Study also finds significant racial disparities in the likelihood of preterm birth
The earlier in pregnancy a woman quits smoking, the less likely she is to give birth preterm, according to an analysis funded by the Eunice Kennedy Shriver National Institute of Child Health and Human Development. Similarly, the study found that the more a pregnant woman smoked, the higher her chances for preterm birth.
The study was conducted by Samir Soneji, Ph.D., of the Dartmouth Geisel School of Medicine in Lebanon, New Hampshire, and a colleague. It appears in JAMA Network Open.
A previous study found that in 2016, more than 7 percent of pregnant women in the United States smoked. The authors noted that smoking during pregnancy leads to many health problems, including low birth weight, delayed fetal development and preterm birth, the most common cause of infant death and the leading cause of long-term neurological disability in the United States.
In the current study, researchers sought to determine whether the probability of preterm birth among expectant women who smoked cigarettes before pregnancy varied by the timing of when they quit.
The study authors analyzed birth certificate data collected from the states and the District of Columbia by the U.S. Centers for Disease Control and Prevention's National Center for Health Statistics from 2011 through 2017. Of the more than 25 million women who delivered live infants during that period, slightly more than 2.6 million smoked 3 months before pregnancy. The proportion of prepregnancy smokers who quit smoking at some point during pregnancy changed little during this time: 24.3 percent in 2011 and 24.6 percent in 2017.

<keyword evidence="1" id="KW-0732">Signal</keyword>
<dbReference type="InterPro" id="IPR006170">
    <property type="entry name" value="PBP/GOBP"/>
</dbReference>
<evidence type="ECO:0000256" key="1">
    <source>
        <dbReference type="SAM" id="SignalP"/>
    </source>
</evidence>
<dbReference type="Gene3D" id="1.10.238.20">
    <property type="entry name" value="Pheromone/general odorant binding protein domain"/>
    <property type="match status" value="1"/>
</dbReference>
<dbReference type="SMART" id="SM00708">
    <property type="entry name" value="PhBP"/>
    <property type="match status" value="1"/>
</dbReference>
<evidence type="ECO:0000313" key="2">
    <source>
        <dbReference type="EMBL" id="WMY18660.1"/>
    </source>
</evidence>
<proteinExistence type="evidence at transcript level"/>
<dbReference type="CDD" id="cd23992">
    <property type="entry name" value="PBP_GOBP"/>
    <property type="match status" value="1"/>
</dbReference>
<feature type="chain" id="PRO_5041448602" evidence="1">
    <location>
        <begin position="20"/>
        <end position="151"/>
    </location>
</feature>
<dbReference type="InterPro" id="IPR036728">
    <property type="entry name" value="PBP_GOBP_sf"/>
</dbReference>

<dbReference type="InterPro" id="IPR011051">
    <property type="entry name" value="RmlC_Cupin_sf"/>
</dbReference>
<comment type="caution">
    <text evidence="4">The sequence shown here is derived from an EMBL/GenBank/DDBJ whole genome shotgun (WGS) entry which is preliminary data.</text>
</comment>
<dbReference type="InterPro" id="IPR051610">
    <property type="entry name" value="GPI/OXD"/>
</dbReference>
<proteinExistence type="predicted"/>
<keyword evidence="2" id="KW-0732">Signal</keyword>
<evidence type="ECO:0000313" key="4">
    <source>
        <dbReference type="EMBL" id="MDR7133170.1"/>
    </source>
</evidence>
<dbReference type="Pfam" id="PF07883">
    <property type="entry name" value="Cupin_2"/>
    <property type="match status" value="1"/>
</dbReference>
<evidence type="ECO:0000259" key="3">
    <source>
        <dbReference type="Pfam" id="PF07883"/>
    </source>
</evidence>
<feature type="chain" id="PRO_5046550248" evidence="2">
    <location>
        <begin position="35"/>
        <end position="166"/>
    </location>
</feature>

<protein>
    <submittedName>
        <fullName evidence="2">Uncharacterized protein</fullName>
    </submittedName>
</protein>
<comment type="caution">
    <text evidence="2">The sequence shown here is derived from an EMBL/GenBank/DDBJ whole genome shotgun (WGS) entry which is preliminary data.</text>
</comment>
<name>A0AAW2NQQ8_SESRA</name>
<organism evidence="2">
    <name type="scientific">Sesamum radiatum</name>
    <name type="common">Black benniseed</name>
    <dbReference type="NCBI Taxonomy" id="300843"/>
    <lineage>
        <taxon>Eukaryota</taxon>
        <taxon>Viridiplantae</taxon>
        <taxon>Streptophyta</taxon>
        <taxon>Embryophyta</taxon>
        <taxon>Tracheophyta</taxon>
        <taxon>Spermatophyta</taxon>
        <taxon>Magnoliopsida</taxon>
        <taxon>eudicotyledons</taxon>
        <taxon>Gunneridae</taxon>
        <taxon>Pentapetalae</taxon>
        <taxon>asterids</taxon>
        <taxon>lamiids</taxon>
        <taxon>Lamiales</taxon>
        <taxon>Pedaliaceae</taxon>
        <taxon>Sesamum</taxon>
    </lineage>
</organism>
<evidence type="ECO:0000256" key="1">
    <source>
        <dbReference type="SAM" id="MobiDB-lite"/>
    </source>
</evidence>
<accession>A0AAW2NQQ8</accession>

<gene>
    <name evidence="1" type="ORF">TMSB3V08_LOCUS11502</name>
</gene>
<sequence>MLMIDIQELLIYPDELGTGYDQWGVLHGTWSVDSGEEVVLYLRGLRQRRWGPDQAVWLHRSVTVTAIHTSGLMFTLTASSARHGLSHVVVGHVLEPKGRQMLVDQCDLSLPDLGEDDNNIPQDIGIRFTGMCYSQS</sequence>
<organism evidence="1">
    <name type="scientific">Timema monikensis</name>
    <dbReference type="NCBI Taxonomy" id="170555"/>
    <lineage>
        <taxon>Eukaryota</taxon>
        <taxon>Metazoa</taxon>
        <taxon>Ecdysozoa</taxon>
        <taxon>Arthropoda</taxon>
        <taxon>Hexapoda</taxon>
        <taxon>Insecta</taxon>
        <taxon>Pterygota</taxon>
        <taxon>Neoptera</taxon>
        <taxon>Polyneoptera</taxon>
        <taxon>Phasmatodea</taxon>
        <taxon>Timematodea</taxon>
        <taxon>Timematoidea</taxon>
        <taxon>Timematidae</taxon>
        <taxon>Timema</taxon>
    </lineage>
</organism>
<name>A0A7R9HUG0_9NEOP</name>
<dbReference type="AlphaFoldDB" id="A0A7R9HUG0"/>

Quitting smoking earlier in pregnancy was associated with lower chances of preterm birth. Among 25 to 29-year-old, non-Hispanic white first-time mothers who smoked 1 to 9 cigarettes a day throughout pregnancy, the probability of preterm birth was 9.8 percent. Among similar women who quit smoking early in the second trimester of pregnancy, the probability of preterm birth dropped to 9 percent. The probability of preterm birth was 7.8 percent among similar women who quit early in the first trimester.
Among non-smoking women, the odds of preterm birth are higher among Hispanic and non-Hispanic black women, compared to non-Hispanic white women. Similarly, the researchers found that the probability of preterm birth for Hispanic and non-Hispanic black first-time mothers who smoked were commensurately higher, compared to non-Hispanic white first-time mothers who smoked.
Significant disparities in the effects of smoking appeared by race and ethnicity. The probability of preterm birth was higher for non-Hispanic black women who did not smoke at all, compared to non-Hispanic white women who smoked 1 to 9 cigarettes per day before and during pregnancy. Non-Hispanic white women had to smoke 10 to 19 cigarettes per day prior to and during pregnancy to show a probability of preterm birth that was close to that of non-smoking, non-Hispanic black women.
"It is incumbent upon healthcare providers who care for pregnant women to have a renewed focus on smoking cessation," Dr. Soneji said. "Pregnancy is often a time when women have more frequent contact with the healthcare system, and this increased contact provides an opportunity to discuss concerns about smoking, including their attempts to stop, and receive the support and resources they need to safely and successfully quit."
Someji S and Beltrán-Sánchez H. Association of maternal cigarette smoking and smoking cessation with preterm birth. JAMA Network Open. 2019. doi:10.1001/jamanetworkopen.2019.2514